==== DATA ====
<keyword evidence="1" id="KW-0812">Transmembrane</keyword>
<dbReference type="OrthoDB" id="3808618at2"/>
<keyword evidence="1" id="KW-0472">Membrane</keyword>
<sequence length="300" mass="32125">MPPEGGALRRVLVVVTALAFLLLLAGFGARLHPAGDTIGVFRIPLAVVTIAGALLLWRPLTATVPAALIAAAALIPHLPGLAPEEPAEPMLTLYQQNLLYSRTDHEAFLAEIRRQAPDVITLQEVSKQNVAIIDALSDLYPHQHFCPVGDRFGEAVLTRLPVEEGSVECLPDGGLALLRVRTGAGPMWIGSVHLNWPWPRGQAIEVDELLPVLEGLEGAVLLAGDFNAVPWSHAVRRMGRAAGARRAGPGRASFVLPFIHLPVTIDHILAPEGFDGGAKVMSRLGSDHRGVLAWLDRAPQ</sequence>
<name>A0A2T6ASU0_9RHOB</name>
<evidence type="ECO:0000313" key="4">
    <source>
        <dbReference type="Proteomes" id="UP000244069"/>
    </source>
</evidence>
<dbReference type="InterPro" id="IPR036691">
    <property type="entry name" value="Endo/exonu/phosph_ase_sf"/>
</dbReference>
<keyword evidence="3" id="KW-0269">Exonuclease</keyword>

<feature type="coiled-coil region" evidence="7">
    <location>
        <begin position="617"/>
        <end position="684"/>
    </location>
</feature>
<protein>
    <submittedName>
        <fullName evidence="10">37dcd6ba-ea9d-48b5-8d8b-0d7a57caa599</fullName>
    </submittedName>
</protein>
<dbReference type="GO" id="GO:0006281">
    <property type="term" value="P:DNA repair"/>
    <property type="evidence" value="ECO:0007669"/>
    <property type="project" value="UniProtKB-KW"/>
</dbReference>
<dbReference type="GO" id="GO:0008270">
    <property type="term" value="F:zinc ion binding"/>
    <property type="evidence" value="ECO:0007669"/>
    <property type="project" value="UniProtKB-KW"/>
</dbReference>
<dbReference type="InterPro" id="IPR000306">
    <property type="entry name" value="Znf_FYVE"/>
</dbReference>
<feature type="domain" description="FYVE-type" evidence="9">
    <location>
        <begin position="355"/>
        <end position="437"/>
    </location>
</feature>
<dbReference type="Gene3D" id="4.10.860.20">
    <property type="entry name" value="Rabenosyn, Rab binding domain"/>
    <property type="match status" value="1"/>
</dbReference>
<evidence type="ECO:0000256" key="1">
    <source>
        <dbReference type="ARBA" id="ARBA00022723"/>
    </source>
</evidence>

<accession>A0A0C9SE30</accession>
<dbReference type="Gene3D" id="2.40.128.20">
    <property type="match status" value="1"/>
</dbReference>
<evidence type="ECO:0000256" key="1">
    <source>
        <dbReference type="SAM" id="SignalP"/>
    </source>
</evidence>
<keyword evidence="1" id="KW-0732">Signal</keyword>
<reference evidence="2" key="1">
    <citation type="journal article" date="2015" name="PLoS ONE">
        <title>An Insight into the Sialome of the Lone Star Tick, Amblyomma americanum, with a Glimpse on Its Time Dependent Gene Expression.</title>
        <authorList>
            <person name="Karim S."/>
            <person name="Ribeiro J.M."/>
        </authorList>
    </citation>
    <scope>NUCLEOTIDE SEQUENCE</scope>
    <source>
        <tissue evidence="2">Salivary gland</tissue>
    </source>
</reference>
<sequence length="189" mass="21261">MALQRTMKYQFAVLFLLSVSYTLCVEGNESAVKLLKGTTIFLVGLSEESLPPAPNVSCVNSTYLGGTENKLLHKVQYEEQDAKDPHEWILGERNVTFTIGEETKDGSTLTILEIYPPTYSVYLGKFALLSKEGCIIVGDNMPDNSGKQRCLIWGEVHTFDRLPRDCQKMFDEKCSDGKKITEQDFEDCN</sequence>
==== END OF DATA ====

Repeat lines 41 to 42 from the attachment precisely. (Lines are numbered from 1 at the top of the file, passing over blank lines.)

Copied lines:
        <begin position="355"/>
        <end position="437"/>